Jo’s “Rock-stompen” Coleslaw

Jo's "Rock-stompen" Coleslaw

Jo’s Rock-stompen Coleslaw can be a powerful dish. There are many ways that you can make coleslaw with a wide variety of ingredients to choose from.

Jo's Rock-stompen Coleslaw for health

Coleslaw is a good source of probiotics.

A Versatile Snack With Many Benefits

  • Coleslaw is a natural health food–one of the best available.
  • Coleslaw needn’t be a slurry of sweetened cabbage. This can be an interesting dish that is a meal unto itself–a hearty dish that is extremely versatile.
  • Coleslaw can be a mighty snack food that can be carried in a backpack or school lunch box.
  • This recipe does not foul your breath and the raw stuff helps clean your teeth.
  • Good coleslaw has loads of healthy fiber and nutrients.
  • Good coleslaw has natural probiotics and prebiotics–more than commercial yogurt has.

Making Jo’s Rock-stompen Coleslaw


  • cabbage
  • carrots
  • radishes
  • raisins
  • balsamic vinegar


Wash all produce in a solution of vinegar and water, five-to-one. This will help to neutralize the chemicals that help to get the produce from the worldwide market to your table. Also, the field hands don’t always have access to good bathroom practices.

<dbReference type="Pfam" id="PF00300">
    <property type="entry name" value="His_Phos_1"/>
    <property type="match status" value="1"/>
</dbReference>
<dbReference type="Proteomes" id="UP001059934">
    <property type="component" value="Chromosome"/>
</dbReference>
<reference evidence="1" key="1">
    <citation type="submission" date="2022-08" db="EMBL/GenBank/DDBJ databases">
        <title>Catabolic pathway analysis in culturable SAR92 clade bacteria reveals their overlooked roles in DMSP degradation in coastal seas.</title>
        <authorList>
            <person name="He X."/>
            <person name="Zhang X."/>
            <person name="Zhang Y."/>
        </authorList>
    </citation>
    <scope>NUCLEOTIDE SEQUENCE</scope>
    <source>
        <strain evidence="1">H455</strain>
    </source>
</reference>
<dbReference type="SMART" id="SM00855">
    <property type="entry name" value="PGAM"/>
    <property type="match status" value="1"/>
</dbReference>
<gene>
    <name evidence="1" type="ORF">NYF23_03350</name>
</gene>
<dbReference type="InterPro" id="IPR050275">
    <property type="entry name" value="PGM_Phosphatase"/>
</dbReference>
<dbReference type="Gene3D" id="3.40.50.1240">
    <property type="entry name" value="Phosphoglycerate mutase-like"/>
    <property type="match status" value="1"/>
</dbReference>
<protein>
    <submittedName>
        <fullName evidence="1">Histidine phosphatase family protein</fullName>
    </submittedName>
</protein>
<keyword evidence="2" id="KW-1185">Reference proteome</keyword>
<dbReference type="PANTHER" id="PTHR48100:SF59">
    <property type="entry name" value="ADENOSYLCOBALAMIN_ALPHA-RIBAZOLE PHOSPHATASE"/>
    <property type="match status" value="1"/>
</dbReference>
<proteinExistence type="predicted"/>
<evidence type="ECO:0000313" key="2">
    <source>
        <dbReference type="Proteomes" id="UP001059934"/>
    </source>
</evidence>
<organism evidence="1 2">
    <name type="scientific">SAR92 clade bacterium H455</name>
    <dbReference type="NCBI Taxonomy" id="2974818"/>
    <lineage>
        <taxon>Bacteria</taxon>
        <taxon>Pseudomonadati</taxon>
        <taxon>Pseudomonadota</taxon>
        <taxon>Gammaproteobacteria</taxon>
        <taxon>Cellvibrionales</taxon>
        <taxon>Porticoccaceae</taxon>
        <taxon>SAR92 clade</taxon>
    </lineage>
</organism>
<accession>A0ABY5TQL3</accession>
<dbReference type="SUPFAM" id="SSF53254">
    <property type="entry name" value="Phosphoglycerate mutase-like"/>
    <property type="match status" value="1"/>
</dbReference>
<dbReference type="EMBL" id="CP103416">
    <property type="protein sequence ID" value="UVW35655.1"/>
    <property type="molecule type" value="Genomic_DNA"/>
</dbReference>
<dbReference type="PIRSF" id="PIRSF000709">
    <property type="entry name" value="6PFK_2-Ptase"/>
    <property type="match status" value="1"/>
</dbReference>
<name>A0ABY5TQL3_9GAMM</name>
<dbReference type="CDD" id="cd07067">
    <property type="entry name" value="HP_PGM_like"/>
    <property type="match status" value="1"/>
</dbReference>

• Chopped cabbage–select only the best available.
  • Grated carrots–select only the best. Avoid the “baby carrots” that are the hard core that remains after the processors have shaved off the good parts.
  • Sliced and chopped radishes. There is a wide variety of radishes that can impart an interesting flavor to the slaw.
  • A handful of raisins for sweetness and nutrition. Avoid the old dried-out ones that are too chewy.
  • A dash of balsamic vinegar. This stuff has many nutrients, and especially trace elements that are missing in much of today’s food. Balsamic vinegar will also add a nice flavor and keep the vegetables from discoloring under stressful portage (archaic word, but I like it.)
  • Cut, grate or shred the pieces to your liking–good teeth, big pieces.

Mix the ingredients gently. They will keep for a week in the refrigerator.
Don’t forget to have a nice little refrigerator thermometer. Keep things below 38 degrees (frost level) and above freezing. This greatly slows down bacterial growth and keeps things crisp. If possible, keep this stuff in the lower area.

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